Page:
You haven't seen the changed the 9-9-9 plan have you? He's eliminated tax on the "poor". Check for the updated version. So your post holds no water. Goes back to where I said he listens and changes when he's been proven wrong.
 
As fascinating as I find this conversation, I'm off to talk baseball to my pops. Have a good evening, ladies and gents. 
 
I have yet to find a single person against 9-9-9 who can explain it with any accuracy at all. Even with Google at their disposal.
 
+Bob Hicks That is such a crud piece if ever there was one. If you could prove to me I support Cain not for his knowledge of how to do business but because he's a Black Republican, then you know me better than myself or should I say the author of that lame story does.
 
LOL, what gives me the giggles is that the birthers make a big deal about nothing while Rome was burning. The birthers are not candidates for the Mensa Club, that is for sure. I think that whole birth thing was a media generated Glenn "Crybaby" Beck fart and was just a distraction from the state of the economy that was left by Bush and Co., whose tights were surly to tight...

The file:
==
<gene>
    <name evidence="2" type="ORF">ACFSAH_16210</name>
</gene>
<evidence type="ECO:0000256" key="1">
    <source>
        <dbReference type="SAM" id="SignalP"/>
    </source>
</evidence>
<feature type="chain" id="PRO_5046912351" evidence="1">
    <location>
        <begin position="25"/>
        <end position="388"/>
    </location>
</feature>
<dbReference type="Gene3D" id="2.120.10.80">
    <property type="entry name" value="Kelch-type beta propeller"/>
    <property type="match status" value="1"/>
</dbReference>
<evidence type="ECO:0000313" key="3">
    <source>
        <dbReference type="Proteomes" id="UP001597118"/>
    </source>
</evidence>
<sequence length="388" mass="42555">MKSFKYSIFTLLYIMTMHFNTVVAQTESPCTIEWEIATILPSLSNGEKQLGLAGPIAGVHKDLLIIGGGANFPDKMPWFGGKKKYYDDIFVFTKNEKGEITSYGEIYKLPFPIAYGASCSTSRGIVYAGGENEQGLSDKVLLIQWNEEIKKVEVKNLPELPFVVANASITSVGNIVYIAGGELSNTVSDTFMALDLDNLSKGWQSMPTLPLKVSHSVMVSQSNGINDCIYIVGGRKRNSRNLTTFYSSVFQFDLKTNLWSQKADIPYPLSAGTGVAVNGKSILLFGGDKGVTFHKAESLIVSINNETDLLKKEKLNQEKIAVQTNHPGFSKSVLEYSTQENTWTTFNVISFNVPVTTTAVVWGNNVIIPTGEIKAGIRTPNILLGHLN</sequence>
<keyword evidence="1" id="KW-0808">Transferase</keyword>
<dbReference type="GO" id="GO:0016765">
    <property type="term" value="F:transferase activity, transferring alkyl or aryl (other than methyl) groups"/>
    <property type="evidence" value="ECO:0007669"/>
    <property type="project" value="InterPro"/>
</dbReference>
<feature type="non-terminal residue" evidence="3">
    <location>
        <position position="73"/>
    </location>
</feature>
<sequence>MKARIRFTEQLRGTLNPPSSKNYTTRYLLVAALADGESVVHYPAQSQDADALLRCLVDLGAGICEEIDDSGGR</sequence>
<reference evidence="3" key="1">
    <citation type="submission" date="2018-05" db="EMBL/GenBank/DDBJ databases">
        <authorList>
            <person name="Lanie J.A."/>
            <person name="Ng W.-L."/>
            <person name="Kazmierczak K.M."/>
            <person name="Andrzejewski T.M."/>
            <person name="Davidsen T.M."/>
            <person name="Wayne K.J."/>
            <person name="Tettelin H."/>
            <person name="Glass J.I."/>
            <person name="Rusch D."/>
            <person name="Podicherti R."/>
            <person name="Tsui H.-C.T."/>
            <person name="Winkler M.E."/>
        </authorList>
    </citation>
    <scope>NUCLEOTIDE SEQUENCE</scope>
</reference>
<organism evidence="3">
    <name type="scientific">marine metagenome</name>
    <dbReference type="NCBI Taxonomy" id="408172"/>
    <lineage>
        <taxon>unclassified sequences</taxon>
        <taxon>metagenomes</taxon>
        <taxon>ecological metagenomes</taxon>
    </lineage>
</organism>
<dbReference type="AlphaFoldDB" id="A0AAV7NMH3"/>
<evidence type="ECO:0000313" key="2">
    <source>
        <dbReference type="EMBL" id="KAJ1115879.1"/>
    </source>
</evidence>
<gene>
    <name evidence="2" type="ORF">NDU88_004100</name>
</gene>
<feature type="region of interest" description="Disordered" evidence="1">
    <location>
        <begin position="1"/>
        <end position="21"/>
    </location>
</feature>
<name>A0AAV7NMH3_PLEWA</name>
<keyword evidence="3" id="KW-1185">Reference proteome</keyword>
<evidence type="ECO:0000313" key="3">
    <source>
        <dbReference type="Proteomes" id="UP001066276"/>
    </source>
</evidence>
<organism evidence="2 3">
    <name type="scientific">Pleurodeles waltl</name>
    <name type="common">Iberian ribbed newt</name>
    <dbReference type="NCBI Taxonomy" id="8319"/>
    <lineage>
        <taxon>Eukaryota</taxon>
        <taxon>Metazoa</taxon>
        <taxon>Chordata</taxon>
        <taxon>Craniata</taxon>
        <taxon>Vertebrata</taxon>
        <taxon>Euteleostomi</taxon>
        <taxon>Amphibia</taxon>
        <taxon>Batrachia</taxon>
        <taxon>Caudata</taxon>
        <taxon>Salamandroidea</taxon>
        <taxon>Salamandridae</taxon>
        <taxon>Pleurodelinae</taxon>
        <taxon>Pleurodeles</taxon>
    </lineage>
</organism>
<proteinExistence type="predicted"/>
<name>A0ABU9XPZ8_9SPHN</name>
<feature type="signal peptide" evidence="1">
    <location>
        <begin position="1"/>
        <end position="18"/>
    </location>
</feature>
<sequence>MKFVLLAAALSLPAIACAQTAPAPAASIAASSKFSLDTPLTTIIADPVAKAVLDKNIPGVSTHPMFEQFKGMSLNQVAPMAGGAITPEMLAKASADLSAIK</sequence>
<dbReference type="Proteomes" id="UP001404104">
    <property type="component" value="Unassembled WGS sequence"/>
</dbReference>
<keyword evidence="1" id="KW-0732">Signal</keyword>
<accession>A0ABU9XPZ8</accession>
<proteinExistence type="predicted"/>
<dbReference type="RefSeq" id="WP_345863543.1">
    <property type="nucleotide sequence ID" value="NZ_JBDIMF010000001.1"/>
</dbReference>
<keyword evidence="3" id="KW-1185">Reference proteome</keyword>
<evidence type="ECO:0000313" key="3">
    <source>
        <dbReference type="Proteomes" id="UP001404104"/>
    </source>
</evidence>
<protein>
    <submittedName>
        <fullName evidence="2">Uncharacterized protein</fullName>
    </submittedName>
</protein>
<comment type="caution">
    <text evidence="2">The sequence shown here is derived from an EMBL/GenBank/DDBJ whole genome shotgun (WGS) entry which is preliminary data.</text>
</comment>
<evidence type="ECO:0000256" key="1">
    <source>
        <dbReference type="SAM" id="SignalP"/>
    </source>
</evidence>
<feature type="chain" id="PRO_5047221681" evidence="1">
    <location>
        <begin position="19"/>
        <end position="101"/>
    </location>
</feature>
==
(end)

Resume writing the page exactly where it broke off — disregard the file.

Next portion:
I'll agree that any tax loophole and deduction needs to be eliminated. That would wipe the smile of many faces who don't want to pay their share. Maybe the only exception may be the homestead deduction. But I think we'd all agree our tax system needs revisiting and our government needs to spend a hell of lot less.
 
As for 9-0-9 it only eliminates income tax for those making under 22k a year. But it's known that a lot of details still need ironing out. But as it the tax system sits now, it has to change.